The European Central Bank now has to deal with double-digit inflation, announced at 10% on 30 September. This is the result of the consecutive shocks on the commodity markets, especially on the energy markets, since the Russian invasion of Ukraine on 24 February. It should be noted that energy inflation was 40.8% in September, compared to 38.6% in August. Coupled with congestion in supply chains due to health restrictions in Asia and the war in Ukraine, the energy crisis is causing a supply shock. The main cause of the inflation rate, which is not only persistent, but also galloping.
However, double-digit inflation is not only due to geopolitical reasons. Long before the various supply shocks materialised over the past seven months, a demand shock was already underway. This supply shock was driven by the wage increases negotiated towards the end of 2021. By the first quarter of 2022, the euro area negotiated wage rate indicator had even exceeded its pre-pandemic level.
An analysis of core inflation--an index of the inflation rate that represents the long-term trend in inflation and is calculated by excluding, among other things, the volatility of energy prices--already showed a significant increase since the beginning of 2021. The ECB has calculated that non-energy inflation has risen from just over 0% at the end of 2020 to over 4% in 2022.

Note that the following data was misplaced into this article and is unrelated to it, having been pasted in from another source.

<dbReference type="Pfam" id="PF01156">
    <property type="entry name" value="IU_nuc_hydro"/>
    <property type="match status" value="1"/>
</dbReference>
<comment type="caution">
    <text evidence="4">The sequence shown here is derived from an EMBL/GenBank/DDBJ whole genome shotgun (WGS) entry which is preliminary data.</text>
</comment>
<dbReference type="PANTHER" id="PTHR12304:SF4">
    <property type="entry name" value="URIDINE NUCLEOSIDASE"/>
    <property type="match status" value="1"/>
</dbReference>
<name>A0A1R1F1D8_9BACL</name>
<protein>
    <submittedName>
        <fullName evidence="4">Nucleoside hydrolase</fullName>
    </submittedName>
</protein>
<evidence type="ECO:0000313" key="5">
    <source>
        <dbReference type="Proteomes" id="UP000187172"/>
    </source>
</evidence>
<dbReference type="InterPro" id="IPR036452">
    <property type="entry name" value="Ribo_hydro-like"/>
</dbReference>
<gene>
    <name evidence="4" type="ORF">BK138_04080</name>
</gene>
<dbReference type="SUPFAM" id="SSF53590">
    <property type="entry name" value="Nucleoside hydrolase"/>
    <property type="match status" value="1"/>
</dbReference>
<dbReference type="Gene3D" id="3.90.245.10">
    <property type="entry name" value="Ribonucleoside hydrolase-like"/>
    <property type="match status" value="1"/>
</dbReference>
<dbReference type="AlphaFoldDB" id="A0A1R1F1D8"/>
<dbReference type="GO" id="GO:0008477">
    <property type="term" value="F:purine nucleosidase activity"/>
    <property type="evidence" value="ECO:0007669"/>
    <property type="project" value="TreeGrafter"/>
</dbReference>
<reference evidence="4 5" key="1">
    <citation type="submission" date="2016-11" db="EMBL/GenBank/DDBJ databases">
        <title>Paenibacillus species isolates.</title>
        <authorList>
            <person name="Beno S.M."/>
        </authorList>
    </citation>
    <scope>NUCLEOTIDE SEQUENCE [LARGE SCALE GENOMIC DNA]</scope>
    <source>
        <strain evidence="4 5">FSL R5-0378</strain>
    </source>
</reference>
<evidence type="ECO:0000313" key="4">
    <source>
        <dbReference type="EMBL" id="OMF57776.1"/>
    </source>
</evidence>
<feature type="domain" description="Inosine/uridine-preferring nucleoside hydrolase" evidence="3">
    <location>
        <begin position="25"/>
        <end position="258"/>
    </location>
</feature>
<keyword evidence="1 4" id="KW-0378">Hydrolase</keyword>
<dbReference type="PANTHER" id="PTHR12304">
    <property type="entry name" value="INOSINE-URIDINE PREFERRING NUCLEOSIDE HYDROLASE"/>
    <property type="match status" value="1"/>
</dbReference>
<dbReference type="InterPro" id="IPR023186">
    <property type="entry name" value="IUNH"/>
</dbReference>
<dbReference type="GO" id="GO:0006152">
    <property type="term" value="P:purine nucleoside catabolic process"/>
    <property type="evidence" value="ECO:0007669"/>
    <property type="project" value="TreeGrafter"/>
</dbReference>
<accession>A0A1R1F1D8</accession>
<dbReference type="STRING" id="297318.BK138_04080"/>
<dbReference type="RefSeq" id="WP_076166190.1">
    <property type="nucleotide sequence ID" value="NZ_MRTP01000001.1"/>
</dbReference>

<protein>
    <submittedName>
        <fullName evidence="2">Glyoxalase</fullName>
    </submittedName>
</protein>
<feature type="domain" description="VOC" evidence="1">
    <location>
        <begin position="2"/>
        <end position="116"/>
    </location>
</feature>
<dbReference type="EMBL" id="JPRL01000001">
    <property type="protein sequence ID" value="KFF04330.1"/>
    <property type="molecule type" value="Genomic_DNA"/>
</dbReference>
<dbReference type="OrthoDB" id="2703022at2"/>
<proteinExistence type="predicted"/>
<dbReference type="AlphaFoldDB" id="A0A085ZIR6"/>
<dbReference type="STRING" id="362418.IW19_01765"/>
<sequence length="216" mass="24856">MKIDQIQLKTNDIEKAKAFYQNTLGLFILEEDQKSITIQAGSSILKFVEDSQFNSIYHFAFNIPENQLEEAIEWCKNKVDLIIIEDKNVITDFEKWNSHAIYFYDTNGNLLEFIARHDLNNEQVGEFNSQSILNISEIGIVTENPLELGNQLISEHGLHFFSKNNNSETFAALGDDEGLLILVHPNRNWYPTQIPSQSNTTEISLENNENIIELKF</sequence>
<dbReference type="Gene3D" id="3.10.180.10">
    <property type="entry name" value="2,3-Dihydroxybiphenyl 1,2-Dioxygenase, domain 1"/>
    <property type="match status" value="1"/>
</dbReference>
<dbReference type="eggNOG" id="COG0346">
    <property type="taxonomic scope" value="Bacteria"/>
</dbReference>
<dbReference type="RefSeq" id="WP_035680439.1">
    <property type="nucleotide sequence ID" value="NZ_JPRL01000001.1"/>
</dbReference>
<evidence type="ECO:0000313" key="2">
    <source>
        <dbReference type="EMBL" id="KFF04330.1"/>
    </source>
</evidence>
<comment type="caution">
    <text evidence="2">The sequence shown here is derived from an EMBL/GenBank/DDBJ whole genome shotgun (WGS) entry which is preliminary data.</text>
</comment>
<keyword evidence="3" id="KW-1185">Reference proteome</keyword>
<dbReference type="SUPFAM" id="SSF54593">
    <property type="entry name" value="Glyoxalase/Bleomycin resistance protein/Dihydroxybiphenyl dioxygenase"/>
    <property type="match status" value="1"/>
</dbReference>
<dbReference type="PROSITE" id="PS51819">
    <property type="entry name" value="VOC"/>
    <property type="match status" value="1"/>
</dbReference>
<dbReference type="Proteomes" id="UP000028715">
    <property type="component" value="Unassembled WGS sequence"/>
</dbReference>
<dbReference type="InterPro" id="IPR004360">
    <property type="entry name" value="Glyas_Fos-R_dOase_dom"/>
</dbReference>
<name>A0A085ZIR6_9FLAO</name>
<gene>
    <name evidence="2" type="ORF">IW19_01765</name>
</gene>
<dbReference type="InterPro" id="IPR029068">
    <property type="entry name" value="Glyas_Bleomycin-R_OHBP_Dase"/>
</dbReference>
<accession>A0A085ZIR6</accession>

Production has seized up
In general, production has not been able to keep up with the suddenly high demand during the highly rapid recovery of economic activity--up to 5.1% in 2021 in the euro area--as a result of multiple shutdowns of production facilities.
Even if the geopolitical causes of the supply shock were to subside soon, the level of non-energy inflation would not fall so easily. On 8 September, the ECB noted: “Non-energy inflation is expected to remain at unprecedentedly high levels until mid-2023”, but to decelerate gradually as the economy reopens.
Finally, the energy crisis has added to the demand shock and the surge in underlying inflation. This is why even a drop in purchasing power expected from ECB rate hikes may not be enough to alleviate all inflationary pressures. Indeed, a drop in demand seems quite ridiculous in the face of the current energy crisis, which is likely to wipe out part of the supply and demand simultaneously.
This article was published for the Paperjam + Delano Finance newsletter, the weekly source for financial news in Luxembourg. Subscribe using this link. Read the original French version of this editorial on the Paperjam site.